Wireless Broadband Modem
A wireless broadband modem allows you to use your Wi-Fi modem to connect to the Internet, but it shows up as a cable or DSL modem on the broadband provider’s network. Once you’re connected, some companies let you choose if you want your connection to be treated like cable or DSL.
How to Set Up a WI-FI Modem
After buying your Wi-Fi modem, follow these simple steps to set it up for your home, business, or public space. It should take no more than 15 minutes.
Step 1: Plug the cable from the cable outlet into the cable port on the back of your wireless router or modem, or plug it into your current router or modem if you have one.
Step 2: Find the small, rectangular ‘activation’ button on the front of your Wi-Fi modem. You can also locate it in your instruction manual. Press and hold that button for 30 seconds or until all the lights on the modem start blinking.
Step 3: Look for a Web browser on your computer. Navigate to 192.168.0.1 on most computers, 192.168.0.2 on Macs, 192.168.0.100 on Apple iPhone or iPad devices, or 192.168.1.1 for Apple TV devices press the “enter” key on your keyboard to connect to your wireless network using Wi-Fi Protected Setup (WPS).
Step 4: Use the browser on your computer to find the wireless modem’s IP address. It should be an automatically generated number, with a set of numbers separated by periods, such as 192.168.1.2 or 192.168.1.100 — this is usually called the “default gateway,” and it’s your password into the Internet for this device. Write this number down in a safe place if you need to reset your modem in the future. If you use a different web browser on your computers, such as Firefox or Chrome, it will most likely ask for the password; if not, try the above. If the modem automatically connects to your wireless network and you can see it now, you can move on to Step 5.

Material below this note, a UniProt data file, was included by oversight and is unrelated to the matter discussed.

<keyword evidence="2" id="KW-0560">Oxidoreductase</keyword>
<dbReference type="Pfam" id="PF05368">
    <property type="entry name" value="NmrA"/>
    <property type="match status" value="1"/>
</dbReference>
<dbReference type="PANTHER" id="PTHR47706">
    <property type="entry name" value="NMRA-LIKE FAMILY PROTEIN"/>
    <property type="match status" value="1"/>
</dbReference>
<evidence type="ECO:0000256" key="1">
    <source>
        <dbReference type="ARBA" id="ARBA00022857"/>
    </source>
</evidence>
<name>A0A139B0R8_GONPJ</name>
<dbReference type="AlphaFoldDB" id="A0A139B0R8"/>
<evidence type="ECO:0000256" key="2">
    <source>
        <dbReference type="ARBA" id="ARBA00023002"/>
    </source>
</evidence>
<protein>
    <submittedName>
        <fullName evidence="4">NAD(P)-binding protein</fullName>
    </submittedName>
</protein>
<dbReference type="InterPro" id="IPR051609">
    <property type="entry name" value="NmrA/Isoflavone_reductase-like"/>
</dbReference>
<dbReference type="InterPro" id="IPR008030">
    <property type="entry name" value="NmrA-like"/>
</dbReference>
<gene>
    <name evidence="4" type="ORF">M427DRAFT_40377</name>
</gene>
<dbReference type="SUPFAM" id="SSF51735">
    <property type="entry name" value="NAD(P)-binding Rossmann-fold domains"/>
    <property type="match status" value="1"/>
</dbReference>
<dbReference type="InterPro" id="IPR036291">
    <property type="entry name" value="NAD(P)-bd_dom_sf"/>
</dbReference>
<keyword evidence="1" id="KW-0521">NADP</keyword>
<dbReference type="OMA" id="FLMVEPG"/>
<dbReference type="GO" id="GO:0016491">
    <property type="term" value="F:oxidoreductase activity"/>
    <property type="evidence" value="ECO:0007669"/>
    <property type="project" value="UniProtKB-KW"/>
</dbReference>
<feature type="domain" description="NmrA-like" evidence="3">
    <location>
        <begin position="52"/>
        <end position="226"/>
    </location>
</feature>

Step 5: If you’re still able to go online and log in using a browser and not a setup utility (like Norton Connect Safe), then we’re ready to copy your wireless network’s name and password into your computer. In a browser, open an Internet page that lets you customize your network settings. In Windows 8 or 10, that page is called “Network and Sharing Center.” Click the “Choose a connection” link next to “Set up a new connection or network.” For Windows 7, that link is “Network and Sharing Center”> Manage network connections.
Step 6: On the “Choose a network connection” page, click the “Microsoft” button next to your wireless modem’s name, then click “Network and Internet”> “Use the following wireless network.” If you do not see this option, you need to activate your wireless network. On most Windows computers, it is found under Settings > Network & Internet > Wi-Fi Networks. On an Apple computer, go to System Preferences > Network > Wi-Fi networks. For Apple TV, go to the Settings menu > Network & Sharing Center > Manage Wi-Fi networks.
Step 7: Find the wireless modem’s SSID (the network’s name) and enter it into your browser. Then, scroll down to your Wi-Fi router’s name and enter this information as well. For example, if you have an Asus router with the SSID “Rebellious,” find it on this page, then enter its password. Once you get all of this information joined, click “Create” or “Save.”
Step 8: Close your browser, and your computer will automatically connect to the Internet. You can now configure your Wi-Fi modem settings by logging onto the wireless modem’s configuration page. If you need help, see your product manual to enter the IP address, username, and password required for access.
Finding the best modem for your needs should be easy. We hope you’ve seen this article helpful in learning how to find the best wireless modem for your needs. If you’re looking for a wired modem, please consider our wired modems section.